• Clean dirt and corrosion off the outside of the pipe end with a 120-grit emery cloth. The copper should shine when you’re done.
  • Clean the mating areas of the pipe and fittings, even if they look shiny and new. Thorough cleaning is the key to success when soldering. It ensures a secure, leak-proof joint.
  • Clean the inside of the copper pipe fittings with a special wire brush that’s sized to fit the pipe diameter. You can also wrap emery cloth around your finger to reach the inside, but don’t touch the cleaned surface with bare hands.

Clean The Pipe And FittingTMB Studio

Step 4

Flux the joint

  • With your fitting brush, spread an even layer of flux over the surfaces to be joined (the pipe ends and the insides of the fittings).
  • Push the joint together until the copper tube seats at full depth.
  • Wipe off excess flux with a disposable shop rag.

Flux The JointTMB Studio

Step 5

Heat the joint and flow the solder

  • Fire up your torch and adjust the flame so the blue cone in the center is about 1-1/4-in. long. The longer the cone, the hotter the flame.
  • Hold the flame so the tip (the hottest point) just touches the fitting. It’s not necessary to heat the copper tube directly, because the fitting quickly conducts the heat to the tube inside the joint.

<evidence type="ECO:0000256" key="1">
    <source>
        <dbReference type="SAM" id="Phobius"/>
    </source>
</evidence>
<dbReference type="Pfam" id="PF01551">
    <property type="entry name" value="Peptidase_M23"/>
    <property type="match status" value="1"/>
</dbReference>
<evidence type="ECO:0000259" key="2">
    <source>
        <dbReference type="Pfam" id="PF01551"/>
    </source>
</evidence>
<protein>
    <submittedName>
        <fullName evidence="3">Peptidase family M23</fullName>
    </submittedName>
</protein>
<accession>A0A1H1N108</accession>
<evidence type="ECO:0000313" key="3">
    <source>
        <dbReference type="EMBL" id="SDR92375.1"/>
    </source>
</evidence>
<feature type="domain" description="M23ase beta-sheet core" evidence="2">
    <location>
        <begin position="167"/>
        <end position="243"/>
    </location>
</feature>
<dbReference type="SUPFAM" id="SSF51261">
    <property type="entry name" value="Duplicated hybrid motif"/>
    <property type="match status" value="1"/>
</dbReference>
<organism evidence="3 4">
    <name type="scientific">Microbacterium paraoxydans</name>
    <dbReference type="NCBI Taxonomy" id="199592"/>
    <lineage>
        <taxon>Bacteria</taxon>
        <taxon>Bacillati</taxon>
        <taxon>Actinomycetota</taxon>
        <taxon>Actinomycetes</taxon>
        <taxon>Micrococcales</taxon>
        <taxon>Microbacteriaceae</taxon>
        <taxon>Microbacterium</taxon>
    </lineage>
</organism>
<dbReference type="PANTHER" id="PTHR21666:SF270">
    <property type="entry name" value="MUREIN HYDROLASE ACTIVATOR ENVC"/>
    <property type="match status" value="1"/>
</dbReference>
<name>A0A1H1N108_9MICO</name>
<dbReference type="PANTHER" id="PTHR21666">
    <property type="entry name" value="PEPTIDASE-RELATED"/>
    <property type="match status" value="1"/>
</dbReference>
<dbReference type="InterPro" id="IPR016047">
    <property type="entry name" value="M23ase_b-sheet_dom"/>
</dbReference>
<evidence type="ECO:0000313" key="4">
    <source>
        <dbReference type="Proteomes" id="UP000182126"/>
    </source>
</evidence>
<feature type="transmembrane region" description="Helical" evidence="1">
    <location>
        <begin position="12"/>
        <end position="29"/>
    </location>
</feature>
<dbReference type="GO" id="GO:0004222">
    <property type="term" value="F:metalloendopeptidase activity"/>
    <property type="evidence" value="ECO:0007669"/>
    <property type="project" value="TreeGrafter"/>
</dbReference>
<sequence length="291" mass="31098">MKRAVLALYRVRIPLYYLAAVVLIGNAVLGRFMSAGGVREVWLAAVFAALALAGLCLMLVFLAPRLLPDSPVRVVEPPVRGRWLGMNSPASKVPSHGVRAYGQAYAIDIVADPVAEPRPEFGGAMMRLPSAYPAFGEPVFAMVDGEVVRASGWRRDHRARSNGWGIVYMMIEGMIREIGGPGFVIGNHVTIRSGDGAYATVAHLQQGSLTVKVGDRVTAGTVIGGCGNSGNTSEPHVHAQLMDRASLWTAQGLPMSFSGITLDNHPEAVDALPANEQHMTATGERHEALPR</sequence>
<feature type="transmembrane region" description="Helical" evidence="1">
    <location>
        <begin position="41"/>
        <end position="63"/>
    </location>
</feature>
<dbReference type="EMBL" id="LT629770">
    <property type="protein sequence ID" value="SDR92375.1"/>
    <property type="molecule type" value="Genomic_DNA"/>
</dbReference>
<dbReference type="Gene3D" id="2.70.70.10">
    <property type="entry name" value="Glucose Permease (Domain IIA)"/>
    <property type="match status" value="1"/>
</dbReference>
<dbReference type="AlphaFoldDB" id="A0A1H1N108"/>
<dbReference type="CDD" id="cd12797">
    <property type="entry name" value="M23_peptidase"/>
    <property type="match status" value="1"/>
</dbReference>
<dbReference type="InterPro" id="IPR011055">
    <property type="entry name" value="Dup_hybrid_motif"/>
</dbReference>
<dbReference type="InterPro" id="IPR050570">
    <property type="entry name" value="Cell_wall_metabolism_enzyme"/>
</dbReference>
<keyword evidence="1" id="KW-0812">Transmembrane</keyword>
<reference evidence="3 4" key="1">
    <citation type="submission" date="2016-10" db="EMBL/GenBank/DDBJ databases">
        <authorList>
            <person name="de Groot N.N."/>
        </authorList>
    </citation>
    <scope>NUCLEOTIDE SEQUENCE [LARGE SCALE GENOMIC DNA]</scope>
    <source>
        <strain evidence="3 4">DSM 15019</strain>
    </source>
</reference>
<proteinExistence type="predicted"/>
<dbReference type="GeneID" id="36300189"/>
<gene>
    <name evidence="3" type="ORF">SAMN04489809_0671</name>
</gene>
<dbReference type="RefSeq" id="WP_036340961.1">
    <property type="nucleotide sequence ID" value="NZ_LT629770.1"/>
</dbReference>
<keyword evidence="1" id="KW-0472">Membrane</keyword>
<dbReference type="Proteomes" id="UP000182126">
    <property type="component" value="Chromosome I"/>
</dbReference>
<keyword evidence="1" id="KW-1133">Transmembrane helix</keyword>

• Heat the joint with your propane torch, moving the cone of the flame back and forth for even heating.
  • Hold the solder opposite the flame, the coolest point, to make sure all parts of the joint are hot enough. Solder won’t fill spots cooler than its melting point.
  • Continue this until the solder melts and flows into the joint. The joint should appear full on all sides.
  • Give the joint 30 to 45 seconds to cool and harden before putting pressure on it. Be careful; it will still be too hot to touch.

Heat The Joint And Flow The SolderTMB Studio

Step 6

Use special techniques for tough spots

  • Be patient when soldering brass valves. The fitting may require five to six times as much heat to raise the joint to the solder melting point.
  • Leave brass valves at least partially open when soldering them.
  • Heat the joints of tubing from several sides to raise the temperature more evenly if you’re working with pipe larger than 3/4-inch.
  • When working with these large pipes, add solder from several points and examine the joint to make sure the solder fills the joint on all sides.

Use Special Techniques For Tough SpotsTMB Studio

Step 7

Follow these safety tips

  • Hang a flame protector cloth or a steel plate over wood and other flammable materials when soldering nearby.
  • Keep a fire extinguisher or bucket of water handy in case you start a fire.
  • Shut off your torch when you set it down. The propane tank is tippy. Eventually a lit torch will fall over and burn something.
  • Drain water lines and dry the tubing in the area being soldered if there’s any chance the pipe isn’t empty.
  • Ensure no pressure builds up in the pipe you’re working with by opening a faucet at the end of the line.